adoptive parents

A social workers plea to potentialy adoptive parents explains that adoptive parenting is hard work.

But these issues became “too much for the family to handle,” so they send their daughter back into the child welfare system. Let me tell you something here: Adopting a child is not adopting a pet. A child is not a puppy from a rescue shelter and you take it home to see how it adapts to your environment or if it bites the other puppies or kitties and if the situation doesn’t work out, you can just take it back. When you adopt a child, that child becomes yours. That child is a part of your family. You can’t just “return” a child like a Wal-Mart purchase or a puppy that chewed the leg of your grandmother’s rocking chair.

If you had two biological children and one of them started displaying violence, threatening the life of their other biological sibling, constantly running away, or destroying your house, you would be hard pressed to convince me that you would disown your child and terminate your legal parental rights as their biological parent. You might remove the child from the other children and take the child to a more secure, structured environment like a residential treatment facility to address their mental health issues, and keep the other family members safe. But I highly doubt that you would give your child up and turn them over to the child welfare system.

Yet, for too many people, if your child is adopted and displayed these issues, it’s a different story. There is something so sick and disturbing about that, it makes me want to vomit.

A letter to my local protesters describes the experince of working in an abortion clinic in an anti abortion culture.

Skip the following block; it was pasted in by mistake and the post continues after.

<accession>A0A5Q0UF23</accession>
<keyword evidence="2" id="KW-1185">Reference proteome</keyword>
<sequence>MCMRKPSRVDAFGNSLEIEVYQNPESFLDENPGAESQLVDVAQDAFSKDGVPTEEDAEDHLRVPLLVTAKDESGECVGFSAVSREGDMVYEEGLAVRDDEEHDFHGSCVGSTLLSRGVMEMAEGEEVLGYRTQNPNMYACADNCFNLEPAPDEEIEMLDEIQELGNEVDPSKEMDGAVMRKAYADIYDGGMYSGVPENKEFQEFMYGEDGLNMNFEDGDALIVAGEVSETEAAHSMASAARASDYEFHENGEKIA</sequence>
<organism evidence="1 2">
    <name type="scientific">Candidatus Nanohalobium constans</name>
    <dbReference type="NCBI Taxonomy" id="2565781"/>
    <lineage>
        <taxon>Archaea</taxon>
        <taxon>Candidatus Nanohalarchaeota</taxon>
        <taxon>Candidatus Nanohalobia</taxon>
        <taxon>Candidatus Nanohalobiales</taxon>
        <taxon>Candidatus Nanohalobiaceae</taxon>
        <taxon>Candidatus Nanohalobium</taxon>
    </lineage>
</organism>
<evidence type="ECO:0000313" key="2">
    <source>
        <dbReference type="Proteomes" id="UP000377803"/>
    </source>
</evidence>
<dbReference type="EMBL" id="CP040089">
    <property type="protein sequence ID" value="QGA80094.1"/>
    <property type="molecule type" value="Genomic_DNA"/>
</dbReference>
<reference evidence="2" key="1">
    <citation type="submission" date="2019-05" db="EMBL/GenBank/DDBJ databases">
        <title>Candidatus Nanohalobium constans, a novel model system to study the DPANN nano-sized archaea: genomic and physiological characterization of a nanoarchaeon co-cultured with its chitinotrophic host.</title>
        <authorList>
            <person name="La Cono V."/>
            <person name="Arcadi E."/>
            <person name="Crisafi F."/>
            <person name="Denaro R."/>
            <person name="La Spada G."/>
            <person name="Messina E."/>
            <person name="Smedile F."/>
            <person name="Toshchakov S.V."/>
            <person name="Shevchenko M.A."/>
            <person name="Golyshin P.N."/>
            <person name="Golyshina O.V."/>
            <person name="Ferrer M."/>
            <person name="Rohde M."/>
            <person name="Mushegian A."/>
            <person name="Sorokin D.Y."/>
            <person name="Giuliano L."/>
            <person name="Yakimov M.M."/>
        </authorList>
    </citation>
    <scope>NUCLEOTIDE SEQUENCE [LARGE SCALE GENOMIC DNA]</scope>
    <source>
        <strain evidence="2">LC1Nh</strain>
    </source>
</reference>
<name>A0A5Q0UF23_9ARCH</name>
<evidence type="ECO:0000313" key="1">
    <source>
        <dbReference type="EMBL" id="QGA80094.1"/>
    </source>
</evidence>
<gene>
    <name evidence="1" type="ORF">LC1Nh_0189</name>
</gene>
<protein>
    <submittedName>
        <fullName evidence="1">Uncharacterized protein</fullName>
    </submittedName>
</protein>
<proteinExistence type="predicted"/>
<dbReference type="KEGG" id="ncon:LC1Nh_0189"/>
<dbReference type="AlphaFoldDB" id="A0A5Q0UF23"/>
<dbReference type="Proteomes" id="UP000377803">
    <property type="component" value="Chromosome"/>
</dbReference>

8. Because of you, when I leave the clinic, I look both ways exiting the door.

9. Because of you, when I leave or arrive at the clinic, I speedily get into the false safety of the building or my vehicle.

10. Because of you, when I drive home, I check my rear view window to see if I’m being followed.

11. Our doors are a little tighter. Our windows shut harder. Our curtains drawn darker.

12. Because of you, we can’t have normal glass. We have bullet proof glass.

13. Because of you, we have panic buttons.

14. Because of you, I may get a home security system. And I live in a very nice little neighborhood with no other need for a home security system.

15. I really think I hate you.

16. I want to spit on you when I see a woman weep (who was raped by her father; or found out her wanted pregnancy has anencephaly; or who just got her lights shut off because she can’t pay any bills, let alone keep another baby; who can die for our country in battle, but is about to get court marshalled if her country finds out she’s pregnant; or who slept with the wrong guy on the wrong day and realized she really wants to finish school and make something of herself; or who might even be your daughter or sister or niece or granddaughter) after listening to you scream at her, judge her, beg her not to have an abortion. FUCK you for hurting her.

God Doesn’t Do Adoption, Part 2 is one of the best refutations of christian adoption rhetoric I’ve ever read.

So yes. Paul says “adoption” right there in the Bible. He actually uses it a couple of times, but if one examines the text as written in the original Greek, one begins to understand that Paul didn’t mean “adoption” like the modern world means “adoption. ” His original Greek word huiothesia meant something else entirely.

The original Greek word in this scripture (and the others where Paul was translated as saying “adoption”) is huiothesia, derived from the huios (“a son”) and thesis (“a placing”), so literally the placing of/as a son. (Vine’s Complete Expository Dictionary of Old and New Testament Words, 1985).

The “placing as a son” imagery was something Paul and his readers of Galatia would have been entirely familiar with (Mitchell, 1993; Zanker, 1988). Basically, it was a ceremony that occurred within the Roman culture in which a male child of a citizen achieved the status of manhood. Prior to the ceremony, a son was considered to have the status of a slave in his father’s house (The Story of Civilization, Vol. 3: Caesar and Christ, 1972, p. 57), even though he had the potential to inherit his father’s wealth. The “placing as a son” ceremony occurred around a boy’s teen years, when his father determined it was time for him to pass from being a child (and under the absolute power of his father) into adulthood.